First Person Recovery

PBS station WHYY & OC87 Recovery Diaries work with first-time filmmakers to tell their inspiring stories of recovery

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What do they get? A camera, a tripod, and a microphone.

What do they give? Perhaps their most precious possession — their life story.

OC87 Recovery Diaries and public television station WHYY have once again teamed up with first-time filmmakers to create a new series of videos that tell inspiring journeys of recovery.

In this eight-week workshop, individuals and health professionals are working with media professionals to create videos for the OC87 Recovery Diaries website. The course is designed to give participants the tools they need to tell their own powerful stories.

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Learning To Trust Again

Personal Essay by Bud Clayman

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As someone with Asperger’s Syndrome, it’s very difficult for me to take the perspective of other people. I feel as though I’m giving up too much control to the other person. I feel that the person may take advantage of me emotionally by either making fun of me or looking down on me.

But this past week, I made a breakthrough in this area.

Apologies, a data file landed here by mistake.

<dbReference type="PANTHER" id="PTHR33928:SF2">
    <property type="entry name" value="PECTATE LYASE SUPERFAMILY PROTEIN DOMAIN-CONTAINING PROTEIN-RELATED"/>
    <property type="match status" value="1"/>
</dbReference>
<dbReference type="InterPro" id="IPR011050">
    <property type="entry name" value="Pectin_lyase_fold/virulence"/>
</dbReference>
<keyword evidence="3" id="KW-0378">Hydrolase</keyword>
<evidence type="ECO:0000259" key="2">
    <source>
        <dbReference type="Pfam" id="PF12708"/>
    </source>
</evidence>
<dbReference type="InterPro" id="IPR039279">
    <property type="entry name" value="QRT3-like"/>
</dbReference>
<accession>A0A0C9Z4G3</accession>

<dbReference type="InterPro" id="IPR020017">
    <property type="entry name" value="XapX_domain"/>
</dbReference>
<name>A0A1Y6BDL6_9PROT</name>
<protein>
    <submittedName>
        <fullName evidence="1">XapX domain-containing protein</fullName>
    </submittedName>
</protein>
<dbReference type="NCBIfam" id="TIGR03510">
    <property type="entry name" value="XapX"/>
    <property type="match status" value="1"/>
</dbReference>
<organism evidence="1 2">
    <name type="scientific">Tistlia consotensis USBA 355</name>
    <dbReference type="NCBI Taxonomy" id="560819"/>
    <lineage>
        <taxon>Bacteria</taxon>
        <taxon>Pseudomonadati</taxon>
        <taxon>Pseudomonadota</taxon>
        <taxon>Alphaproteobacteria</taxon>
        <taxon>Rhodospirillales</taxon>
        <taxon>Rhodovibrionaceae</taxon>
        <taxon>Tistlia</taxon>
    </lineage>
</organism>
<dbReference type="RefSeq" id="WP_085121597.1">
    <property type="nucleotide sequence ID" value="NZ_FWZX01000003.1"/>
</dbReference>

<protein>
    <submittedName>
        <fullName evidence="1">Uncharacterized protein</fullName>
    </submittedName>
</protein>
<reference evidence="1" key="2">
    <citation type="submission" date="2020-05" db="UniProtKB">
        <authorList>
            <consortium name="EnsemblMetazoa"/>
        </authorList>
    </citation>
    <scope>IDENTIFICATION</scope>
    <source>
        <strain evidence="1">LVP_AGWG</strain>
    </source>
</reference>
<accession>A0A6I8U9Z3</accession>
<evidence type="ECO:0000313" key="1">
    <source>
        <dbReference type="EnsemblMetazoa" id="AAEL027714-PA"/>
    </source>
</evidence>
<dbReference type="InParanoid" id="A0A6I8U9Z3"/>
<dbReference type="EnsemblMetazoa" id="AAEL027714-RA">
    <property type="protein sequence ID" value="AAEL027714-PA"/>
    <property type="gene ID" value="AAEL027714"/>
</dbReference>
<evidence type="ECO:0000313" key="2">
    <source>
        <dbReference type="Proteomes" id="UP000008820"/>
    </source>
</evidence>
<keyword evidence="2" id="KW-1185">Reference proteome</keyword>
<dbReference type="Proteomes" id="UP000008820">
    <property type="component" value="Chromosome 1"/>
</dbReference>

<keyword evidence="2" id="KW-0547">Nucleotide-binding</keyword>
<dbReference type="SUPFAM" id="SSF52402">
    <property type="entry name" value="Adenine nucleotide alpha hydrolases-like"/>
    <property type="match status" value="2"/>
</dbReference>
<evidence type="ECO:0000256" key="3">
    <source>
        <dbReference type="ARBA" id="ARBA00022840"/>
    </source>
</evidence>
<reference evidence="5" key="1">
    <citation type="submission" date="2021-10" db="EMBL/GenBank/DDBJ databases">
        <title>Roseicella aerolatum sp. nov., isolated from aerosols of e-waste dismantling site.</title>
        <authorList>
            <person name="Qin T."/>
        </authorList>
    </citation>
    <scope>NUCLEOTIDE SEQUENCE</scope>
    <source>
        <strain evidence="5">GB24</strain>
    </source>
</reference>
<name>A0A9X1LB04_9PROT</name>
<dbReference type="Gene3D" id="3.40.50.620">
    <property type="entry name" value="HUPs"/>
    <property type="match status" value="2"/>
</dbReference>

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A Hero’s Life

Ed Kozempel’s mindful journey with music By Glenn Holsten

Director of Photography Daniel Traub films Ed Kozempel and Philadelphia Orchestra associate principal flute player David Cramer
Director of Photography Daniel Traub films Ed Kozempel and Philadelphia Orchestra associate principal flute player David Cramer

When talking about his recovery journey, Ed Kozempel references Ein Heldenleben (A Hero’s Life), a tone poem by classical music composer Richard Strauss. It’s an apt reference. And while Ed wrestles with daily battles in his mind, music has always been a constant source of hope and happiness.

Ed was born and raised in North Philadelphia. With two bachelor degrees from University of the Arts (one in trombone performance and another in music education), young Ed Kozempel was well on his way to a career in music. But at age 26, mental illness interrupted his dreams.

He was lost to paranoid schizophrenia and bipolar disorder. At one time he was hospitalized with catatonic seizures. For thirty years he was in and out of hospitals, boarding homes and the street – “limbo” as he says — searching for the right path, the right medication to give him stability and a place to make music.

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